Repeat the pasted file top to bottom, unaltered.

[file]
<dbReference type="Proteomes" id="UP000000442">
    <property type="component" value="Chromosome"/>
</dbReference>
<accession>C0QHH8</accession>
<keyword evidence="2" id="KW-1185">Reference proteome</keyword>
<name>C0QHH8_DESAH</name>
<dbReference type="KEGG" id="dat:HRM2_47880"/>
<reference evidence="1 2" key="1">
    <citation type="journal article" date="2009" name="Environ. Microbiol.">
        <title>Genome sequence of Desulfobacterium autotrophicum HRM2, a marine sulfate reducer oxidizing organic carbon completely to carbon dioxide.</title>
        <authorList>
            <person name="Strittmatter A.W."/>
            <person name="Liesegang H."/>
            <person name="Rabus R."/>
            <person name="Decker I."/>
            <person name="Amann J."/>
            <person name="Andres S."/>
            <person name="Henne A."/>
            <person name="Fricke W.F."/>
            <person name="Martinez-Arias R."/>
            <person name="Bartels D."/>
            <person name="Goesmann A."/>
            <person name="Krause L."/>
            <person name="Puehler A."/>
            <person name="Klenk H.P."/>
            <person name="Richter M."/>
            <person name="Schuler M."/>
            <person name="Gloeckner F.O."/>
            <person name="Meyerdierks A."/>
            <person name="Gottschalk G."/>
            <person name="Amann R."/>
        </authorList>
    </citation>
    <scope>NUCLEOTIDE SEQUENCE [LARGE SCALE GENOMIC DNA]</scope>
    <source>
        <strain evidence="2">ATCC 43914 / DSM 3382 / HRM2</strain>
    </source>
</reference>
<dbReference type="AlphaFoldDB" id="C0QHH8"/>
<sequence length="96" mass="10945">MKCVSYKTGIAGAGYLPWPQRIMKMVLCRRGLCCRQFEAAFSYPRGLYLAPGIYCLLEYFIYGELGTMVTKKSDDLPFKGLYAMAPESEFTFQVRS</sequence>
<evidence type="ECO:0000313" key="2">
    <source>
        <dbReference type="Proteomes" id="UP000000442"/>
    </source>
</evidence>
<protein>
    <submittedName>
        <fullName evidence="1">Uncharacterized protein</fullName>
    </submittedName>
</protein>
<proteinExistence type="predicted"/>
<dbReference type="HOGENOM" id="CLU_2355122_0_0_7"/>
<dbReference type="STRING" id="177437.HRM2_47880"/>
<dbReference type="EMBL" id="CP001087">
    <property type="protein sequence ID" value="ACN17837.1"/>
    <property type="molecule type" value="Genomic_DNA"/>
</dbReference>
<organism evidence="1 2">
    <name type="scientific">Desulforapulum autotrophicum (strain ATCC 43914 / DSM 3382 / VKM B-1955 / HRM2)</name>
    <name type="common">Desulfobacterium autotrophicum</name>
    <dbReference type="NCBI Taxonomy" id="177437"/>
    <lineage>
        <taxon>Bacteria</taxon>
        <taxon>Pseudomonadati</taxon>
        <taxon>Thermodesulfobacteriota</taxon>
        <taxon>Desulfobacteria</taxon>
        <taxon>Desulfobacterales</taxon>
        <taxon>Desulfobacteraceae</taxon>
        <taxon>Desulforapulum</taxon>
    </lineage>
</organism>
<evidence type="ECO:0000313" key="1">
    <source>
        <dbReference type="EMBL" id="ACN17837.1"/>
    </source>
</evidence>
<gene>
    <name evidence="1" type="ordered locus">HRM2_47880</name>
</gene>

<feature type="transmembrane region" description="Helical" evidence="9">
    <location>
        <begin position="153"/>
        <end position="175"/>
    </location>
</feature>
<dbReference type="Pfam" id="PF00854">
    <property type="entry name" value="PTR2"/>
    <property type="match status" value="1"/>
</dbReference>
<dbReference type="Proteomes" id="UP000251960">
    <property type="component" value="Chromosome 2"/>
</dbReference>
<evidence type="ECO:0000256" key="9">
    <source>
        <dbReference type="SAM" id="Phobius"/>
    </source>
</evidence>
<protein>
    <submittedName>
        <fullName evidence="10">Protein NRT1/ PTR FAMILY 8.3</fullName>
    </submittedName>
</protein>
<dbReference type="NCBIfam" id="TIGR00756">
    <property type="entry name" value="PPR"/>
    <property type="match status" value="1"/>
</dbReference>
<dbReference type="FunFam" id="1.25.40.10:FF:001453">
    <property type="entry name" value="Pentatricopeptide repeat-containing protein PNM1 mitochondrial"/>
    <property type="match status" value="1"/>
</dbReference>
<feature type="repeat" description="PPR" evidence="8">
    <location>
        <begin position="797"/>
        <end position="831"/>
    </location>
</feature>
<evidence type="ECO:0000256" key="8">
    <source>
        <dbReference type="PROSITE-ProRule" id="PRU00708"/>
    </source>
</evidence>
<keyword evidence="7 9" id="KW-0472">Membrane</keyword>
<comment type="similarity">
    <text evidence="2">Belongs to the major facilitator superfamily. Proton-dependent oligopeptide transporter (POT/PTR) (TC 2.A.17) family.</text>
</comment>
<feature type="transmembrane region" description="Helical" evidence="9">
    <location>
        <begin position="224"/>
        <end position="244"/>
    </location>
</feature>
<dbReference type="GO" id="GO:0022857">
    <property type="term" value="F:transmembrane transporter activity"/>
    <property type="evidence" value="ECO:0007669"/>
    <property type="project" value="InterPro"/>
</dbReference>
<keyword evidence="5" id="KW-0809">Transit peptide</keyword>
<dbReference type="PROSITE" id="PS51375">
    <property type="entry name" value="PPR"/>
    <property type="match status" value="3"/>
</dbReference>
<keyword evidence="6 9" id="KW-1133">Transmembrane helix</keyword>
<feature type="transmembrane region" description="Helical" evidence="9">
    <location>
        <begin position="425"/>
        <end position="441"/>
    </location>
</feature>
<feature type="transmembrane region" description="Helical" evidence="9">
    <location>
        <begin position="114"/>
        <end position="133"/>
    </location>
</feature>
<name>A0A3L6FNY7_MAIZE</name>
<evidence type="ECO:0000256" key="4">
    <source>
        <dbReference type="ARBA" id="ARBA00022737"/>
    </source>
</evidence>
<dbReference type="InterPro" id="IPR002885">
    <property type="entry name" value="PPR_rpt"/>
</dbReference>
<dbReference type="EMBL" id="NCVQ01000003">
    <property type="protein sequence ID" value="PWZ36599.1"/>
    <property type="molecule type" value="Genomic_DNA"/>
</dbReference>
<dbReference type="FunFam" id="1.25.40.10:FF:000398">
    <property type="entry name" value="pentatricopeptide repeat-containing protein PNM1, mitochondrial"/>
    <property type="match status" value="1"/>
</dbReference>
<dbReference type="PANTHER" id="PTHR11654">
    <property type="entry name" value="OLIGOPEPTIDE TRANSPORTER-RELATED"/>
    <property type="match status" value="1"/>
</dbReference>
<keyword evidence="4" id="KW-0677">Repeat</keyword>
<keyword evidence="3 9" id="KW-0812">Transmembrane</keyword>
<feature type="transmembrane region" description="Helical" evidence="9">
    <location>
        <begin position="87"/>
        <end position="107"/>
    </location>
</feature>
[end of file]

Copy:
<dbReference type="Proteomes" id="UP000000442">
    <property type="component" value="Chromosome"/>
</dbReference>
<accession>C0QHH8</accession>
<keyword evidence="2" id="KW-1185">Reference proteome</keyword>
<name>C0QHH8_DESAH</name>
<dbReference type="KEGG" id="dat:HRM2_47880"/>
<reference evidence="1 2" key="1">
    <citation type="journal article" date="2009" name="Environ. Microbiol.">
        <title>Genome sequence of Desulfobacterium autotrophicum HRM2, a marine sulfate reducer oxidizing organic carbon completely to carbon dioxide.</title>
        <authorList>
            <person name="Strittmatter A.W."/>
            <person name="Liesegang H."/>
            <person name="Rabus R."/>
            <person name="Decker I."/>
            <person name="Amann J."/>
            <person name="Andres S."/>
            <person name="Henne A."/>
            <person name="Fricke W.F."/>
            <person name="Martinez-Arias R."/>
            <person name="Bartels D."/>
            <person name="Goesmann A."/>
            <person name="Krause L."/>
            <person name="Puehler A."/>
            <person name="Klenk H.P."/>
            <person name="Richter M."/>
            <person name="Schuler M."/>
            <person name="Gloeckner F.O."/>
            <person name="Meyerdierks A."/>
            <person name="Gottschalk G."/>
            <person name="Amann R."/>
        </authorList>
    </citation>
    <scope>NUCLEOTIDE SEQUENCE [LARGE SCALE GENOMIC DNA]</scope>
    <source>
        <strain evidence="2">ATCC 43914 / DSM 3382 / HRM2</strain>
    </source>
</reference>
<dbReference type="AlphaFoldDB" id="C0QHH8"/>
<sequence length="96" mass="10945">MKCVSYKTGIAGAGYLPWPQRIMKMVLCRRGLCCRQFEAAFSYPRGLYLAPGIYCLLEYFIYGELGTMVTKKSDDLPFKGLYAMAPESEFTFQVRS</sequence>
<evidence type="ECO:0000313" key="2">
    <source>
        <dbReference type="Proteomes" id="UP000000442"/>
    </source>
</evidence>
<protein>
    <submittedName>
        <fullName evidence="1">Uncharacterized protein</fullName>
    </submittedName>
</protein>
<proteinExistence type="predicted"/>
<dbReference type="HOGENOM" id="CLU_2355122_0_0_7"/>
<dbReference type="STRING" id="177437.HRM2_47880"/>
<dbReference type="EMBL" id="CP001087">
    <property type="protein sequence ID" value="ACN17837.1"/>
    <property type="molecule type" value="Genomic_DNA"/>
</dbReference>
<organism evidence="1 2">
    <name type="scientific">Desulforapulum autotrophicum (strain ATCC 43914 / DSM 3382 / VKM B-1955 / HRM2)</name>
    <name type="common">Desulfobacterium autotrophicum</name>
    <dbReference type="NCBI Taxonomy" id="177437"/>
    <lineage>
        <taxon>Bacteria</taxon>
        <taxon>Pseudomonadati</taxon>
        <taxon>Thermodesulfobacteriota</taxon>
        <taxon>Desulfobacteria</taxon>
        <taxon>Desulfobacterales</taxon>
        <taxon>Desulfobacteraceae</taxon>
        <taxon>Desulforapulum</taxon>
    </lineage>
</organism>
<evidence type="ECO:0000313" key="1">
    <source>
        <dbReference type="EMBL" id="ACN17837.1"/>
    </source>
</evidence>
<gene>
    <name evidence="1" type="ordered locus">HRM2_47880</name>
</gene>

<feature type="transmembrane region" description="Helical" evidence="9">
    <location>
        <begin position="153"/>
        <end position="175"/>
    </location>
</feature>
<dbReference type="Pfam" id="PF00854">
    <property type="entry name" value="PTR2"/>
    <property type="match status" value="1"/>
</dbReference>
<dbReference type="Proteomes" id="UP000251960">
    <property type="component" value="Chromosome 2"/>
</dbReference>
<evidence type="ECO:0000256" key="9">
    <source>
        <dbReference type="SAM" id="Phobius"/>
    </source>
</evidence>
<protein>
    <submittedName>
        <fullName evidence="10">Protein NRT1/ PTR FAMILY 8.3</fullName>
    </submittedName>
</protein>
<dbReference type="NCBIfam" id="TIGR00756">
    <property type="entry name" value="PPR"/>
    <property type="match status" value="1"/>
</dbReference>
<dbReference type="FunFam" id="1.25.40.10:FF:001453">
    <property type="entry name" value="Pentatricopeptide repeat-containing protein PNM1 mitochondrial"/>
    <property type="match status" value="1"/>
</dbReference>
<feature type="repeat" description="PPR" evidence="8">
    <location>
        <begin position="797"/>
        <end position="831"/>
    </location>
</feature>
<evidence type="ECO:0000256" key="8">
    <source>
        <dbReference type="PROSITE-ProRule" id="PRU00708"/>
    </source>
</evidence>
<keyword evidence="7 9" id="KW-0472">Membrane</keyword>
<comment type="similarity">
    <text evidence="2">Belongs to the major facilitator superfamily. Proton-dependent oligopeptide transporter (POT/PTR) (TC 2.A.17) family.</text>
</comment>
<feature type="transmembrane region" description="Helical" evidence="9">
    <location>
        <begin position="224"/>
        <end position="244"/>
    </location>
</feature>
<dbReference type="GO" id="GO:0022857">
    <property type="term" value="F:transmembrane transporter activity"/>
    <property type="evidence" value="ECO:0007669"/>
    <property type="project" value="InterPro"/>
</dbReference>
<keyword evidence="5" id="KW-0809">Transit peptide</keyword>
<dbReference type="PROSITE" id="PS51375">
    <property type="entry name" value="PPR"/>
    <property type="match status" value="3"/>
</dbReference>
<keyword evidence="6 9" id="KW-1133">Transmembrane helix</keyword>
<feature type="transmembrane region" description="Helical" evidence="9">
    <location>
        <begin position="425"/>
        <end position="441"/>
    </location>
</feature>
<feature type="transmembrane region" description="Helical" evidence="9">
    <location>
        <begin position="114"/>
        <end position="133"/>
    </location>
</feature>
<name>A0A3L6FNY7_MAIZE</name>
<evidence type="ECO:0000256" key="4">
    <source>
        <dbReference type="ARBA" id="ARBA00022737"/>
    </source>
</evidence>
<dbReference type="InterPro" id="IPR002885">
    <property type="entry name" value="PPR_rpt"/>
</dbReference>
<dbReference type="EMBL" id="NCVQ01000003">
    <property type="protein sequence ID" value="PWZ36599.1"/>
    <property type="molecule type" value="Genomic_DNA"/>
</dbReference>
<dbReference type="FunFam" id="1.25.40.10:FF:000398">
    <property type="entry name" value="pentatricopeptide repeat-containing protein PNM1, mitochondrial"/>
    <property type="match status" value="1"/>
</dbReference>
<dbReference type="PANTHER" id="PTHR11654">
    <property type="entry name" value="OLIGOPEPTIDE TRANSPORTER-RELATED"/>
    <property type="match status" value="1"/>
</dbReference>
<keyword evidence="4" id="KW-0677">Repeat</keyword>
<keyword evidence="3 9" id="KW-0812">Transmembrane</keyword>
<feature type="transmembrane region" description="Helical" evidence="9">
    <location>
        <begin position="87"/>
        <end position="107"/>
    </location>
</feature>